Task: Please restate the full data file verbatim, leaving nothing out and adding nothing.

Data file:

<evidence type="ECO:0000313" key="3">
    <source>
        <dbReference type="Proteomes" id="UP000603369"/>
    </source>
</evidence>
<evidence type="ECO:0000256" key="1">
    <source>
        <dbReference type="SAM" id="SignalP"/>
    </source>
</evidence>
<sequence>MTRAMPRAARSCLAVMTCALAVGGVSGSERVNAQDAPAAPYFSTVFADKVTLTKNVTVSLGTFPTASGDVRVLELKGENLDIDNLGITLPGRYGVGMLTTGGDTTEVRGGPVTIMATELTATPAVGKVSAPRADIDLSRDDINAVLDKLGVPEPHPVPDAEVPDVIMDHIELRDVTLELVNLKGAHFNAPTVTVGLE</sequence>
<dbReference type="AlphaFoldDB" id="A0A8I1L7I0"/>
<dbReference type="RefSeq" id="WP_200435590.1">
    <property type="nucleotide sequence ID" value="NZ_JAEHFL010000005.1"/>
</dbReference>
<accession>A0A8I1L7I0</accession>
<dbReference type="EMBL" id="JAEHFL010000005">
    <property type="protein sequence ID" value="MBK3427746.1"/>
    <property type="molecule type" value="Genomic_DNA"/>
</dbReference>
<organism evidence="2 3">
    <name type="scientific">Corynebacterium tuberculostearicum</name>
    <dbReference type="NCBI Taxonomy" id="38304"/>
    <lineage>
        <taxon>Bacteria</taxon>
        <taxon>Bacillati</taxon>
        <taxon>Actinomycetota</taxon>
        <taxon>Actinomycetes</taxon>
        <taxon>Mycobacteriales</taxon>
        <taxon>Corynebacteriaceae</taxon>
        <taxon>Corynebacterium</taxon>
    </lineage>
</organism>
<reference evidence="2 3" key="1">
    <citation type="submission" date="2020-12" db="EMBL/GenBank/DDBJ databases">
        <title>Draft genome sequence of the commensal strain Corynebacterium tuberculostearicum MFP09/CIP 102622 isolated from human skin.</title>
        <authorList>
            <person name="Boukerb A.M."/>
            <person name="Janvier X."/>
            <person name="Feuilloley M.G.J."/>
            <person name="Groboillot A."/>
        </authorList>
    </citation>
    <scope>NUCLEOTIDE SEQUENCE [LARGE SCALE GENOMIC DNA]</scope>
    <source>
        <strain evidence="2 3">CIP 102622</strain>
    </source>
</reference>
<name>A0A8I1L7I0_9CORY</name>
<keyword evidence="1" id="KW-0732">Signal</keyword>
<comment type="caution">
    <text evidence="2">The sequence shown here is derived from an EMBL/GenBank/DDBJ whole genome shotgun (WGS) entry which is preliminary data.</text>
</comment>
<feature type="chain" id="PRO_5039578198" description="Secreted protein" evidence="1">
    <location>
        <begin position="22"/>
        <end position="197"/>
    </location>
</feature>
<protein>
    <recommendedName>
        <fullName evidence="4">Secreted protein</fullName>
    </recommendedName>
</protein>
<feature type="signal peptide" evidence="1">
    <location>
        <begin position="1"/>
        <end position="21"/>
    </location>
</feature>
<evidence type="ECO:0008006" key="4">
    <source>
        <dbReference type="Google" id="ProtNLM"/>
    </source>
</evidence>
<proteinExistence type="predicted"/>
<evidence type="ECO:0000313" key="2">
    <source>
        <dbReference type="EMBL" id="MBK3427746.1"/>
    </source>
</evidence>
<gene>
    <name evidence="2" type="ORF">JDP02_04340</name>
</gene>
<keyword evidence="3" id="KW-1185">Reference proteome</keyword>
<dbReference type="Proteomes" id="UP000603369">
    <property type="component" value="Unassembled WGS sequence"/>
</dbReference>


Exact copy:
<evidence type="ECO:0000313" key="3">
    <source>
        <dbReference type="Proteomes" id="UP000603369"/>
    </source>
</evidence>
<evidence type="ECO:0000256" key="1">
    <source>
        <dbReference type="SAM" id="SignalP"/>
    </source>
</evidence>
<sequence>MTRAMPRAARSCLAVMTCALAVGGVSGSERVNAQDAPAAPYFSTVFADKVTLTKNVTVSLGTFPTASGDVRVLELKGENLDIDNLGITLPGRYGVGMLTTGGDTTEVRGGPVTIMATELTATPAVGKVSAPRADIDLSRDDINAVLDKLGVPEPHPVPDAEVPDVIMDHIELRDVTLELVNLKGAHFNAPTVTVGLE</sequence>
<dbReference type="AlphaFoldDB" id="A0A8I1L7I0"/>
<dbReference type="RefSeq" id="WP_200435590.1">
    <property type="nucleotide sequence ID" value="NZ_JAEHFL010000005.1"/>
</dbReference>
<accession>A0A8I1L7I0</accession>
<dbReference type="EMBL" id="JAEHFL010000005">
    <property type="protein sequence ID" value="MBK3427746.1"/>
    <property type="molecule type" value="Genomic_DNA"/>
</dbReference>
<organism evidence="2 3">
    <name type="scientific">Corynebacterium tuberculostearicum</name>
    <dbReference type="NCBI Taxonomy" id="38304"/>
    <lineage>
        <taxon>Bacteria</taxon>
        <taxon>Bacillati</taxon>
        <taxon>Actinomycetota</taxon>
        <taxon>Actinomycetes</taxon>
        <taxon>Mycobacteriales</taxon>
        <taxon>Corynebacteriaceae</taxon>
        <taxon>Corynebacterium</taxon>
    </lineage>
</organism>
<reference evidence="2 3" key="1">
    <citation type="submission" date="2020-12" db="EMBL/GenBank/DDBJ databases">
        <title>Draft genome sequence of the commensal strain Corynebacterium tuberculostearicum MFP09/CIP 102622 isolated from human skin.</title>
        <authorList>
            <person name="Boukerb A.M."/>
            <person name="Janvier X."/>
            <person name="Feuilloley M.G.J."/>
            <person name="Groboillot A."/>
        </authorList>
    </citation>
    <scope>NUCLEOTIDE SEQUENCE [LARGE SCALE GENOMIC DNA]</scope>
    <source>
        <strain evidence="2 3">CIP 102622</strain>
    </source>
</reference>
<name>A0A8I1L7I0_9CORY</name>
<keyword evidence="1" id="KW-0732">Signal</keyword>
<comment type="caution">
    <text evidence="2">The sequence shown here is derived from an EMBL/GenBank/DDBJ whole genome shotgun (WGS) entry which is preliminary data.</text>
</comment>
<feature type="chain" id="PRO_5039578198" description="Secreted protein" evidence="1">
    <location>
        <begin position="22"/>
        <end position="197"/>
    </location>
</feature>
<protein>
    <recommendedName>
        <fullName evidence="4">Secreted protein</fullName>
    </recommendedName>
</protein>
<feature type="signal peptide" evidence="1">
    <location>
        <begin position="1"/>
        <end position="21"/>
    </location>
</feature>
<evidence type="ECO:0008006" key="4">
    <source>
        <dbReference type="Google" id="ProtNLM"/>
    </source>
</evidence>
<proteinExistence type="predicted"/>
<evidence type="ECO:0000313" key="2">
    <source>
        <dbReference type="EMBL" id="MBK3427746.1"/>
    </source>
</evidence>
<gene>
    <name evidence="2" type="ORF">JDP02_04340</name>
</gene>
<keyword evidence="3" id="KW-1185">Reference proteome</keyword>
<dbReference type="Proteomes" id="UP000603369">
    <property type="component" value="Unassembled WGS sequence"/>
</dbReference>